Israeli Women and the Technology Sector


Written by Joseph Dunsay. After earning a Masters of Science in Ecology and Evolution, Joseph Dunsay became a science writer for international audiences. Find more Jewrotica writing by Joseph here.

Rated PG-13

An internal Google memo made headlines when it suggested that innate differences between men and women cause women to be underrepresented at that company. One post called the reaction a witch hunt, describing how ideology suppresses evidence of biologically determined differences between male and female minds. Settling the debate would require shifting through a forest worth of research papers, but it is possible to answer a related question much more easily. Can women thrive in the general workforce and in the technology sector if companies provide them with reasonable accommodations?

The experience of Israeli Haredi women entering the workforce over the past few decades proves that they can. Since 2000, the workforce participation rate for Haredi women has risen to 3 out of 4 women, the same level as Israeli women in general, with many working at tech companies that accommodate their lifestyle. That is a 30% increase in workforce participation for Haredi women. A parallel trend has brought the workforce participation rate for Haredi men above 50% for the first time since the Israeli government began tracking this statistic. Clearly, women can outnumber men in the workforce if cultural expectations encourage then to earn wages.

A comparison of Israeli statistics to American statistics suggests that cultural factors keep American women in the home. The USA’s labor force participation rate statistics show that 57% of American women participated in the workforce, about the same level as today’s Haredi men in Israel. Contrast that to the 69% of American men who participate in the workforce. The gap between American women and Israeli women is greater than the gap between American women and American men.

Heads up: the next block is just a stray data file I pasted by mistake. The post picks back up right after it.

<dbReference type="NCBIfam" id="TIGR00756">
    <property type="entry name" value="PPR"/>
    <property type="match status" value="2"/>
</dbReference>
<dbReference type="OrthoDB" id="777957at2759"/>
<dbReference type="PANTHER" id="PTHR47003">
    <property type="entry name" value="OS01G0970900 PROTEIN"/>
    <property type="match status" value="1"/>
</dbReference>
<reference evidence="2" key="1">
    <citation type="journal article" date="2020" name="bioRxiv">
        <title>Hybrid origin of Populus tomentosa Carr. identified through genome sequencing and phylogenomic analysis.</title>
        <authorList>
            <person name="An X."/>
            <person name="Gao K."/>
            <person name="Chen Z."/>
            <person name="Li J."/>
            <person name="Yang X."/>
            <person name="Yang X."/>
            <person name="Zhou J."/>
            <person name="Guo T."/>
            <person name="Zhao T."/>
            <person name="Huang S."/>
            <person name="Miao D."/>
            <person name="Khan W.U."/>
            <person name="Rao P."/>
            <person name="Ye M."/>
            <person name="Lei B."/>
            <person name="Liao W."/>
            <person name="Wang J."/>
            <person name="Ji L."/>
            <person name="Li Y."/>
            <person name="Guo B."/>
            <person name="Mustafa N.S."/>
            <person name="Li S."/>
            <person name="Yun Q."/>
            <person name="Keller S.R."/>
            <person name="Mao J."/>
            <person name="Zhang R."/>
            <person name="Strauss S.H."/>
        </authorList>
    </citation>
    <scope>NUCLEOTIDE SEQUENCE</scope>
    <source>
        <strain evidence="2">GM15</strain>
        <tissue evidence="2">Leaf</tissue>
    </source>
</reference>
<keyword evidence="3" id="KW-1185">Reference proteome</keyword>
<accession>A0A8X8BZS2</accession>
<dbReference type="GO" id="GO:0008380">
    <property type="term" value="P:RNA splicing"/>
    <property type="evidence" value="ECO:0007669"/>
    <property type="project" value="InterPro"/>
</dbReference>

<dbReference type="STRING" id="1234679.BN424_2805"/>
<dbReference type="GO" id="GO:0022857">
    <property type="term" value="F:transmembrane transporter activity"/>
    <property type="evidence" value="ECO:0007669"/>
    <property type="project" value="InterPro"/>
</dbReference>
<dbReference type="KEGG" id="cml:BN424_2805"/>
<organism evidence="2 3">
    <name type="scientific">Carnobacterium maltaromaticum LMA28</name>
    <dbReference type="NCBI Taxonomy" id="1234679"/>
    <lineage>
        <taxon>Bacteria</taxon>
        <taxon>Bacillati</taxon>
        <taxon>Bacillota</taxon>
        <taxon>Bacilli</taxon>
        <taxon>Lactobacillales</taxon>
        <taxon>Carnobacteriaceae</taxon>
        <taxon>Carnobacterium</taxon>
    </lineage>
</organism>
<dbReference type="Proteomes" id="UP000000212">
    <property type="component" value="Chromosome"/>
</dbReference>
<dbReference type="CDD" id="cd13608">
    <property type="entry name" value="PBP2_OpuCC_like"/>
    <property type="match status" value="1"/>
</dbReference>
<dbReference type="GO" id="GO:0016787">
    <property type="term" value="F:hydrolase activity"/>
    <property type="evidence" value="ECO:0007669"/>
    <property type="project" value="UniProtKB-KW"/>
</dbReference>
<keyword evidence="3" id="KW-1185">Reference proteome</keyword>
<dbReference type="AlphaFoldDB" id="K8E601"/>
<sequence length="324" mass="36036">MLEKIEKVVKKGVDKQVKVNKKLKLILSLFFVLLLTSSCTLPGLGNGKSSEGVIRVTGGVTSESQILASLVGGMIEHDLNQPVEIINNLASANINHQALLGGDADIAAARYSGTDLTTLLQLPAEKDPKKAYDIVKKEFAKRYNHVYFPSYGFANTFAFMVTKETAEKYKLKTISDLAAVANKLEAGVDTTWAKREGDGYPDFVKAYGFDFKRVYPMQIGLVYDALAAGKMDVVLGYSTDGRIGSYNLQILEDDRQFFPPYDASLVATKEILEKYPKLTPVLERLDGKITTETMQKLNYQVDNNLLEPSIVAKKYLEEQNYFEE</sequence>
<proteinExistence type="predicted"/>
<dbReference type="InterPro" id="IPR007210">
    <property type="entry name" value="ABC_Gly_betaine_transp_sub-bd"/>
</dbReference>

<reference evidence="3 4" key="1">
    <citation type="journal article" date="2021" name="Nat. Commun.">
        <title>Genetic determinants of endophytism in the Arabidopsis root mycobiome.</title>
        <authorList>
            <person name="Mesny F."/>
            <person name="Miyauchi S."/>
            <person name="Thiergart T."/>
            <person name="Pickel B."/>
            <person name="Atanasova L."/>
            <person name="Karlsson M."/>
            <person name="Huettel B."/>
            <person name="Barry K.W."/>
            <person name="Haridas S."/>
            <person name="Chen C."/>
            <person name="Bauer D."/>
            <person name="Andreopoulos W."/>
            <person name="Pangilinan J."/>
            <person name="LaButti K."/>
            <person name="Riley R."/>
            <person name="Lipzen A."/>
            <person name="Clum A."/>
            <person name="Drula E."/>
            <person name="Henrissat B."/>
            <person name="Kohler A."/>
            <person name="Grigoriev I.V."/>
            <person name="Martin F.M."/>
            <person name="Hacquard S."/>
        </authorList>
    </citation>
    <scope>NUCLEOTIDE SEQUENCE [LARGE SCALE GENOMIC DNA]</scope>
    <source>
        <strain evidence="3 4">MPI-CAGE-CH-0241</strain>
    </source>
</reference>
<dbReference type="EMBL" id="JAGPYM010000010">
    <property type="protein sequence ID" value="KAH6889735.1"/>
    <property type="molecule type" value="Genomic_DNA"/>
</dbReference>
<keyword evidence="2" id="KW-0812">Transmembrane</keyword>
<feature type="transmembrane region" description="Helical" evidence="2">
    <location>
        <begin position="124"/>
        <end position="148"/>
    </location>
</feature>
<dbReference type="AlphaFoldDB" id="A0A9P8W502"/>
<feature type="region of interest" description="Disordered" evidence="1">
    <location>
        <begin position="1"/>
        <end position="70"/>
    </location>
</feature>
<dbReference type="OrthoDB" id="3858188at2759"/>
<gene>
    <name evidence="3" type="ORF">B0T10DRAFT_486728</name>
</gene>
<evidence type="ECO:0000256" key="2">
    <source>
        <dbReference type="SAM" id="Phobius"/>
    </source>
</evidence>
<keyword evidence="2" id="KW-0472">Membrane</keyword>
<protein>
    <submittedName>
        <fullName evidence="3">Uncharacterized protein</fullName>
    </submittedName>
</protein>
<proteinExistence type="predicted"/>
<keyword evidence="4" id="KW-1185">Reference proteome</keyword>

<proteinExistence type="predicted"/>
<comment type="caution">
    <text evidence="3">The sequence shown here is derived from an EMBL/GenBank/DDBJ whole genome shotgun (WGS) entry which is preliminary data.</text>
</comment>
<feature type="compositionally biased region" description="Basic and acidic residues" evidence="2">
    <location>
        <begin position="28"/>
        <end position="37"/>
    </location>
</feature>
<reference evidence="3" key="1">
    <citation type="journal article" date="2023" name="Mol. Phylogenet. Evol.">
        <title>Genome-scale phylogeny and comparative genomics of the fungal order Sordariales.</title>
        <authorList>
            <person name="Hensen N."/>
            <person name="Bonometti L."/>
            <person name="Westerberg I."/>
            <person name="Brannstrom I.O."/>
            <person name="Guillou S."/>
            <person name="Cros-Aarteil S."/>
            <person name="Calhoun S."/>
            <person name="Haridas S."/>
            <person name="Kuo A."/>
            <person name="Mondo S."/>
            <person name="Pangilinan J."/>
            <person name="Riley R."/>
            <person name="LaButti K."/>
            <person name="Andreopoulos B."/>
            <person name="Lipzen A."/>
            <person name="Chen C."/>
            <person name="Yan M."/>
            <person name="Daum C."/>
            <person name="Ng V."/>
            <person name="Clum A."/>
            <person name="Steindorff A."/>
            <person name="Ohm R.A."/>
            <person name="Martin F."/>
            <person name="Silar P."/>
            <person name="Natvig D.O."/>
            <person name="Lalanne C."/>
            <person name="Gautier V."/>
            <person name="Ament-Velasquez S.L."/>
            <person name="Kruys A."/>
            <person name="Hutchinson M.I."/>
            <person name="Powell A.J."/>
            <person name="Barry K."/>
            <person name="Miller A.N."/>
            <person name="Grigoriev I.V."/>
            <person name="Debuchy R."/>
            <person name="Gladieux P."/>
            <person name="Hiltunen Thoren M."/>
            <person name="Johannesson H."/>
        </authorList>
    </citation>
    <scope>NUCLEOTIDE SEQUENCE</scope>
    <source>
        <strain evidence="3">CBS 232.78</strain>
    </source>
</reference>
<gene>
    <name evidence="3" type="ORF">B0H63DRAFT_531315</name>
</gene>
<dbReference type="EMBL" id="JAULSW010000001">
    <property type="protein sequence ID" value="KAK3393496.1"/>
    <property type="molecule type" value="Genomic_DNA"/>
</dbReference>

The demands of household chores could also explain why the average American woman spends less time at the workplace. A time use survey makes it possible to compare the schedules for married employed mothers and married employed fathers in the USA. It shows that the fathers spend more time on work and leisure than the mothers do, while the mothers spend more time on household chores and caring for family members. It is possible that women put more hours into home responsibilities because they are driven out of demanding work roles, but it is also possible that their careers suffer because they provide more unpaid labor in the home than their husbands contribute.

Although biological differences between men and women could lead to different levels of representation in companies, cultural factors probably also play a role. A review of workforce participation rates for men and women in different societies shows that segments of a population can enter the workforce in large numbers when cultural changes encourage them too. A combination of reasonable accommodations and more support at home might bring gender parity to the American tech sector.

After earning a Masters of Science in Ecology and Evolution, Joseph Dunsay became a science writer for international audiences. His LGBT erotic e-book launched in the summer of 2015.